ADR seems to be a new buzz word in family law at the moment. Alternative Dispute Resolution has been mentioned much in context of family mediation, as mediation is an example of ADR. However, an alternative route to mediation is collaborative divorce.
I’ve talked about collaborative family law a number of times before but I think in the current climate there has been some confusion around collaboration, mediation and ADR, so it is worth mentioning again.
A big difference between collaborative divorce and mediation is that mediation involves a (hopefully) trained mediator sitting down with the two individuals to look at where there is common ground. They can help lead the estranged couple through sticky areas of negotiation with the aim of reaching a settlement acceptable to both parties without the need to go to court. If this does not work, other routes may still need to be explored and court time may ultimately be needed. In most cases the individuals will go to mediation having consulted a family lawyer about their case and / or they will need the help of their lawyer to draft a legally binding agreement after the mediation.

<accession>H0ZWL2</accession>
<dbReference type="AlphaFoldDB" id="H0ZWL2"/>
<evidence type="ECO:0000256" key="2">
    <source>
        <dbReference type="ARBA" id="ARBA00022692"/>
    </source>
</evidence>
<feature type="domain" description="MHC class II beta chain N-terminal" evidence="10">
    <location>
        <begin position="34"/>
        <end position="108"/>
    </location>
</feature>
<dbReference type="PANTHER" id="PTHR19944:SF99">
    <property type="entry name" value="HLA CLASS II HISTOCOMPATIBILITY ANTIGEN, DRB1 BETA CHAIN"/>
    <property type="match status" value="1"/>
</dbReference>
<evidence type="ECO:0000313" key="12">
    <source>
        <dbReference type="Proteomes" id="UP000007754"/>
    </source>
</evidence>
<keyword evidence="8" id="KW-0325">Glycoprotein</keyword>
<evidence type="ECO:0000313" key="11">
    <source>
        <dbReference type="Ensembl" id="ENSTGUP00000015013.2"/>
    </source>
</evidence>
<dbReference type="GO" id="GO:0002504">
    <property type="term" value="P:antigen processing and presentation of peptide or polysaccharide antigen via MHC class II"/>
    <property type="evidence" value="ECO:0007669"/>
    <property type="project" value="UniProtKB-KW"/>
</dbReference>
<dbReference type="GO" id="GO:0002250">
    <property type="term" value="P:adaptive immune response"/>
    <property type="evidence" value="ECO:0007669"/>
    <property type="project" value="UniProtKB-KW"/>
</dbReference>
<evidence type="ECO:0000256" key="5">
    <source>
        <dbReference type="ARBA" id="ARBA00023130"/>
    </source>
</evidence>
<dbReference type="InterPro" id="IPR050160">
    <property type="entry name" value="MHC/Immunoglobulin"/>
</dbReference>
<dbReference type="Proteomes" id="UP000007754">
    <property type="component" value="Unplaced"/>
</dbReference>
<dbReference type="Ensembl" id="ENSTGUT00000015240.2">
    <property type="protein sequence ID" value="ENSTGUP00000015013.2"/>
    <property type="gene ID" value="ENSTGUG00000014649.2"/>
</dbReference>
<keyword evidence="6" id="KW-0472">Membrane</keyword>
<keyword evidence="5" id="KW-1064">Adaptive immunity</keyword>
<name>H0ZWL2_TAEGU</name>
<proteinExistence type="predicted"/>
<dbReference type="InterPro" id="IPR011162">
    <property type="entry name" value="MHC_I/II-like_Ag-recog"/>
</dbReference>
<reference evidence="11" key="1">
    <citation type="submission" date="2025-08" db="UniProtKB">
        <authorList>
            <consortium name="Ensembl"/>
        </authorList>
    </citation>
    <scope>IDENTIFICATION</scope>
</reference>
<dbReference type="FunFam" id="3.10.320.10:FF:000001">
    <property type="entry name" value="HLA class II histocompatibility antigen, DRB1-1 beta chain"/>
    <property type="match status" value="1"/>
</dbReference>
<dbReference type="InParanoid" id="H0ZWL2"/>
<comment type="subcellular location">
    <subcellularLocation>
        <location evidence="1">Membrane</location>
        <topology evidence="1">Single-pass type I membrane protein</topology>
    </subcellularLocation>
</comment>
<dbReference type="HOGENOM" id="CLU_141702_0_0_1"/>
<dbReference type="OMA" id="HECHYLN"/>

Collaborative divorce involves both parties and their respective solicitors signing up at the start to work on a collaborative process. This means they agree to work to a solution without going to court. Four-way meetings can then take place with both parties having their lawyer present. The key difference is this offers legal representation in discussions.
One of the main reasons perhaps that collaborative divorce still hasn’t kicked off in the UK as it has elsewhere is that both sides must have a lawyer trained in the collaborative process – and they are not always easy to find. One party may have a solicitor they have used in the past now and want to stick with them. If they do not have collaborative law training, the route of a collaborative divorce is not open to the couple.
The process can be more successful in the long term than using the traditional court based approach as the parties are more likely to adhere to resolutions that they have reached themselves through negotiations rather than having ones imposed on them by the court. Once agreement is reached, the lawyers can draw up a document that can then be submitted to the court for approval, giving it a legal seal of approval.
It can also be less costly as court time is not needed. However, legal representation is essential.
Collaborative law has proven to be particularly useful in cases where there is a family business as a going concern, with farming being a good example. There is a clear advantage to all in a business enterprise continuing while details are worked out on how assets will be split and how things will function in the future.
An experienced family law practice should be able to advise on whether or not the collaborative approach is right for you. For more details, please see our article on the issue.
Family law solicitor